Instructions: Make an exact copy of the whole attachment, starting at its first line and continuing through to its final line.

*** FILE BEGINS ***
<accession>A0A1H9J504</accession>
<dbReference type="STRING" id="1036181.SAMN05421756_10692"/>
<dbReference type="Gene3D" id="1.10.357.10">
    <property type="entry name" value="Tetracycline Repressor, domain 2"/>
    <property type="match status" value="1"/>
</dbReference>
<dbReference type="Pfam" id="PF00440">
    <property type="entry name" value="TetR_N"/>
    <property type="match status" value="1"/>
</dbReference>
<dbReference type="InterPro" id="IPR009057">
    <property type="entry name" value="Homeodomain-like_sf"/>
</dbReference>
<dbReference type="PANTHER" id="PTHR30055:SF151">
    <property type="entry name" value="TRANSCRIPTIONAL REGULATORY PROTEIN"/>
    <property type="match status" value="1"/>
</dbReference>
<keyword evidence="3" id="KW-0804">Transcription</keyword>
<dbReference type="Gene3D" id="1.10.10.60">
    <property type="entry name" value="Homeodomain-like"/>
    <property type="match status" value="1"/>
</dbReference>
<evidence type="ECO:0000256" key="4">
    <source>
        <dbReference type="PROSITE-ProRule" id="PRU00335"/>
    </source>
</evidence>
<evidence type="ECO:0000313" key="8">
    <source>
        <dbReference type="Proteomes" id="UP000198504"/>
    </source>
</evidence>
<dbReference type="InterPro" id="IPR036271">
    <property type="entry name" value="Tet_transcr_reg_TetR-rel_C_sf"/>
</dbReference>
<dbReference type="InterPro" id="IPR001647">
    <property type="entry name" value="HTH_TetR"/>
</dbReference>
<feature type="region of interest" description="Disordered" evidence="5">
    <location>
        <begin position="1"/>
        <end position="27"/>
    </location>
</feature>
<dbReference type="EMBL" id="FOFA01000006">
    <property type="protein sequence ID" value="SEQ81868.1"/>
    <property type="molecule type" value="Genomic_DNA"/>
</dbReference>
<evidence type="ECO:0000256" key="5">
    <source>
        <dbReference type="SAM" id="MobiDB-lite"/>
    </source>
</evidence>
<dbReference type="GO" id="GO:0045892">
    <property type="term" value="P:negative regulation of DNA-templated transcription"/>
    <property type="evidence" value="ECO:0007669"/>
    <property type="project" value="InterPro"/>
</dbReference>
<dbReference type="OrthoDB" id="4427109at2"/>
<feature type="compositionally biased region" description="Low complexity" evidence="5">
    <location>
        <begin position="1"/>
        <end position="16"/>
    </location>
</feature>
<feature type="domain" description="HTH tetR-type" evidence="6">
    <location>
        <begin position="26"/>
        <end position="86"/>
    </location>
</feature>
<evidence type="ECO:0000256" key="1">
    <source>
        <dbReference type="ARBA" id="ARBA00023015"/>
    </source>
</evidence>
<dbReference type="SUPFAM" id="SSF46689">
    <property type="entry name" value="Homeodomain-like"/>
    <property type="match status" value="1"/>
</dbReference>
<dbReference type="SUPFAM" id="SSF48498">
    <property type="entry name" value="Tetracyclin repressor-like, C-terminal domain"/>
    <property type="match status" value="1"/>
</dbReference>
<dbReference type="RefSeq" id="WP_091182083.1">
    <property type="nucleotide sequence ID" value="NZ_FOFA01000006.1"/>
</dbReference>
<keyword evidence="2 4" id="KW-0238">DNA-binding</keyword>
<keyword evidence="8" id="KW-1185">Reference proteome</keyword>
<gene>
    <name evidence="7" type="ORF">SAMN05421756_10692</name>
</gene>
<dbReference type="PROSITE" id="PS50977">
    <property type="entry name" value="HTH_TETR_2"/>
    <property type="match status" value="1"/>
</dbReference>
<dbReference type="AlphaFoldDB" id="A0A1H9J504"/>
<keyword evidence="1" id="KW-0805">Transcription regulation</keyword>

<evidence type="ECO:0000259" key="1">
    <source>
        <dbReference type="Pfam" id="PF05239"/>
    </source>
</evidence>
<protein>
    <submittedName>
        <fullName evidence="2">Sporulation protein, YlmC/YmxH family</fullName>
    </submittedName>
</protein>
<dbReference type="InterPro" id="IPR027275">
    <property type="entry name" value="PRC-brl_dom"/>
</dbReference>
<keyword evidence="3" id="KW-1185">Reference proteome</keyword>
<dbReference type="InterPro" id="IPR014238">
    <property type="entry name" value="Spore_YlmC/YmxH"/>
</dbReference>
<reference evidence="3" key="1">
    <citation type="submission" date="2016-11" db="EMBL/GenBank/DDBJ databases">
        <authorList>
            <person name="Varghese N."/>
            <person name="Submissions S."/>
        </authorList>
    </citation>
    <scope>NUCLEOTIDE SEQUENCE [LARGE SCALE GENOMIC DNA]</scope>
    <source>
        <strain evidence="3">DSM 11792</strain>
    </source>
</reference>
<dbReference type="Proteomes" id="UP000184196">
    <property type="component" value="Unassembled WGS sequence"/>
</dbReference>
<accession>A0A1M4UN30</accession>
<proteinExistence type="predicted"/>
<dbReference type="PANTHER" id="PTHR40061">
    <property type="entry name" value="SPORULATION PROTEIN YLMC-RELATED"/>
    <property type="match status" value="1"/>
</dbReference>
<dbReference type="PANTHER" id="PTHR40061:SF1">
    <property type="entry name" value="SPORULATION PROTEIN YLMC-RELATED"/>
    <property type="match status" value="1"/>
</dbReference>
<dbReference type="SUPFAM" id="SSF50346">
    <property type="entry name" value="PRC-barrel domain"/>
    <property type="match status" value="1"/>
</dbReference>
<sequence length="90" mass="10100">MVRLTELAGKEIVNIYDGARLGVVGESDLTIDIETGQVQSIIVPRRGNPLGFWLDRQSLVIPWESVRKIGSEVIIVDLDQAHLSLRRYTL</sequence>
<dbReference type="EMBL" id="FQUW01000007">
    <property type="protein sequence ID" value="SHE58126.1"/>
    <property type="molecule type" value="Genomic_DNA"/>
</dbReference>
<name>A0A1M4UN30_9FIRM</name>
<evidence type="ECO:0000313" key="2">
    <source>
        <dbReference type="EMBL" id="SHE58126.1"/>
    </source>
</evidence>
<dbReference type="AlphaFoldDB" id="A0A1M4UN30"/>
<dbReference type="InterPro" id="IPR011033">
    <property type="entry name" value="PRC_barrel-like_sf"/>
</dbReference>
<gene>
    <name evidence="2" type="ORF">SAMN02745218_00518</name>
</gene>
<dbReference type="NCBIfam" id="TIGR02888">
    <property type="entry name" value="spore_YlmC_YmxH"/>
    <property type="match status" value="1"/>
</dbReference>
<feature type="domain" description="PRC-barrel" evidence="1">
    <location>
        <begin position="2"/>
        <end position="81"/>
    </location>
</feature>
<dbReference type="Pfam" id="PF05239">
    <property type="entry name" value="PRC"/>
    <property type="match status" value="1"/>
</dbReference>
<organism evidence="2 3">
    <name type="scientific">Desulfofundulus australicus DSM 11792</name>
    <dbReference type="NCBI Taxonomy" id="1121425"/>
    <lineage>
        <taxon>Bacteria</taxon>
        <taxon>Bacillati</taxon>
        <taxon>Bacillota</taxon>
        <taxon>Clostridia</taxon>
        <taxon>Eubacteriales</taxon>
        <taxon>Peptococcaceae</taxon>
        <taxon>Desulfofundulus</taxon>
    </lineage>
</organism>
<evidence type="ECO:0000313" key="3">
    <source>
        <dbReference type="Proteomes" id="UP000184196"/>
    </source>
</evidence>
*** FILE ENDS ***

<accession>A0A1H9J504</accession>
<dbReference type="STRING" id="1036181.SAMN05421756_10692"/>
<dbReference type="Gene3D" id="1.10.357.10">
    <property type="entry name" value="Tetracycline Repressor, domain 2"/>
    <property type="match status" value="1"/>
</dbReference>
<dbReference type="Pfam" id="PF00440">
    <property type="entry name" value="TetR_N"/>
    <property type="match status" value="1"/>
</dbReference>
<dbReference type="InterPro" id="IPR009057">
    <property type="entry name" value="Homeodomain-like_sf"/>
</dbReference>
<dbReference type="PANTHER" id="PTHR30055:SF151">
    <property type="entry name" value="TRANSCRIPTIONAL REGULATORY PROTEIN"/>
    <property type="match status" value="1"/>
</dbReference>
<keyword evidence="3" id="KW-0804">Transcription</keyword>
<dbReference type="Gene3D" id="1.10.10.60">
    <property type="entry name" value="Homeodomain-like"/>
    <property type="match status" value="1"/>
</dbReference>
<evidence type="ECO:0000256" key="4">
    <source>
        <dbReference type="PROSITE-ProRule" id="PRU00335"/>
    </source>
</evidence>
<evidence type="ECO:0000313" key="8">
    <source>
        <dbReference type="Proteomes" id="UP000198504"/>
    </source>
</evidence>
<dbReference type="InterPro" id="IPR036271">
    <property type="entry name" value="Tet_transcr_reg_TetR-rel_C_sf"/>
</dbReference>
<dbReference type="InterPro" id="IPR001647">
    <property type="entry name" value="HTH_TetR"/>
</dbReference>
<feature type="region of interest" description="Disordered" evidence="5">
    <location>
        <begin position="1"/>
        <end position="27"/>
    </location>
</feature>
<dbReference type="EMBL" id="FOFA01000006">
    <property type="protein sequence ID" value="SEQ81868.1"/>
    <property type="molecule type" value="Genomic_DNA"/>
</dbReference>
<evidence type="ECO:0000256" key="5">
    <source>
        <dbReference type="SAM" id="MobiDB-lite"/>
    </source>
</evidence>
<dbReference type="GO" id="GO:0045892">
    <property type="term" value="P:negative regulation of DNA-templated transcription"/>
    <property type="evidence" value="ECO:0007669"/>
    <property type="project" value="InterPro"/>
</dbReference>
<dbReference type="OrthoDB" id="4427109at2"/>
<feature type="compositionally biased region" description="Low complexity" evidence="5">
    <location>
        <begin position="1"/>
        <end position="16"/>
    </location>
</feature>
<feature type="domain" description="HTH tetR-type" evidence="6">
    <location>
        <begin position="26"/>
        <end position="86"/>
    </location>
</feature>
<evidence type="ECO:0000256" key="1">
    <source>
        <dbReference type="ARBA" id="ARBA00023015"/>
    </source>
</evidence>
<dbReference type="SUPFAM" id="SSF46689">
    <property type="entry name" value="Homeodomain-like"/>
    <property type="match status" value="1"/>
</dbReference>
<dbReference type="SUPFAM" id="SSF48498">
    <property type="entry name" value="Tetracyclin repressor-like, C-terminal domain"/>
    <property type="match status" value="1"/>
</dbReference>
<dbReference type="RefSeq" id="WP_091182083.1">
    <property type="nucleotide sequence ID" value="NZ_FOFA01000006.1"/>
</dbReference>
<keyword evidence="2 4" id="KW-0238">DNA-binding</keyword>
<keyword evidence="8" id="KW-1185">Reference proteome</keyword>
<gene>
    <name evidence="7" type="ORF">SAMN05421756_10692</name>
</gene>
<dbReference type="PROSITE" id="PS50977">
    <property type="entry name" value="HTH_TETR_2"/>
    <property type="match status" value="1"/>
</dbReference>
<dbReference type="AlphaFoldDB" id="A0A1H9J504"/>
<keyword evidence="1" id="KW-0805">Transcription regulation</keyword>

<evidence type="ECO:0000259" key="1">
    <source>
        <dbReference type="Pfam" id="PF05239"/>
    </source>
</evidence>
<protein>
    <submittedName>
        <fullName evidence="2">Sporulation protein, YlmC/YmxH family</fullName>
    </submittedName>
</protein>
<dbReference type="InterPro" id="IPR027275">
    <property type="entry name" value="PRC-brl_dom"/>
</dbReference>
<keyword evidence="3" id="KW-1185">Reference proteome</keyword>
<dbReference type="InterPro" id="IPR014238">
    <property type="entry name" value="Spore_YlmC/YmxH"/>
</dbReference>
<reference evidence="3" key="1">
    <citation type="submission" date="2016-11" db="EMBL/GenBank/DDBJ databases">
        <authorList>
            <person name="Varghese N."/>
            <person name="Submissions S."/>
        </authorList>
    </citation>
    <scope>NUCLEOTIDE SEQUENCE [LARGE SCALE GENOMIC DNA]</scope>
    <source>
        <strain evidence="3">DSM 11792</strain>
    </source>
</reference>
<dbReference type="Proteomes" id="UP000184196">
    <property type="component" value="Unassembled WGS sequence"/>
</dbReference>
<accession>A0A1M4UN30</accession>
<proteinExistence type="predicted"/>
<dbReference type="PANTHER" id="PTHR40061">
    <property type="entry name" value="SPORULATION PROTEIN YLMC-RELATED"/>
    <property type="match status" value="1"/>
</dbReference>
<dbReference type="PANTHER" id="PTHR40061:SF1">
    <property type="entry name" value="SPORULATION PROTEIN YLMC-RELATED"/>
    <property type="match status" value="1"/>
</dbReference>
<dbReference type="SUPFAM" id="SSF50346">
    <property type="entry name" value="PRC-barrel domain"/>
    <property type="match status" value="1"/>
</dbReference>
<sequence length="90" mass="10100">MVRLTELAGKEIVNIYDGARLGVVGESDLTIDIETGQVQSIIVPRRGNPLGFWLDRQSLVIPWESVRKIGSEVIIVDLDQAHLSLRRYTL</sequence>
<dbReference type="EMBL" id="FQUW01000007">
    <property type="protein sequence ID" value="SHE58126.1"/>
    <property type="molecule type" value="Genomic_DNA"/>
</dbReference>
<name>A0A1M4UN30_9FIRM</name>
<evidence type="ECO:0000313" key="2">
    <source>
        <dbReference type="EMBL" id="SHE58126.1"/>
    </source>
</evidence>
<dbReference type="AlphaFoldDB" id="A0A1M4UN30"/>
<dbReference type="InterPro" id="IPR011033">
    <property type="entry name" value="PRC_barrel-like_sf"/>
</dbReference>
<gene>
    <name evidence="2" type="ORF">SAMN02745218_00518</name>
</gene>
<dbReference type="NCBIfam" id="TIGR02888">
    <property type="entry name" value="spore_YlmC_YmxH"/>
    <property type="match status" value="1"/>
</dbReference>
<feature type="domain" description="PRC-barrel" evidence="1">
    <location>
        <begin position="2"/>
        <end position="81"/>
    </location>
</feature>
<dbReference type="Pfam" id="PF05239">
    <property type="entry name" value="PRC"/>
    <property type="match status" value="1"/>
</dbReference>
<organism evidence="2 3">
    <name type="scientific">Desulfofundulus australicus DSM 11792</name>
    <dbReference type="NCBI Taxonomy" id="1121425"/>
    <lineage>
        <taxon>Bacteria</taxon>
        <taxon>Bacillati</taxon>
        <taxon>Bacillota</taxon>
        <taxon>Clostridia</taxon>
        <taxon>Eubacteriales</taxon>
        <taxon>Peptococcaceae</taxon>
        <taxon>Desulfofundulus</taxon>
    </lineage>
</organism>
<evidence type="ECO:0000313" key="3">
    <source>
        <dbReference type="Proteomes" id="UP000184196"/>
    </source>
</evidence>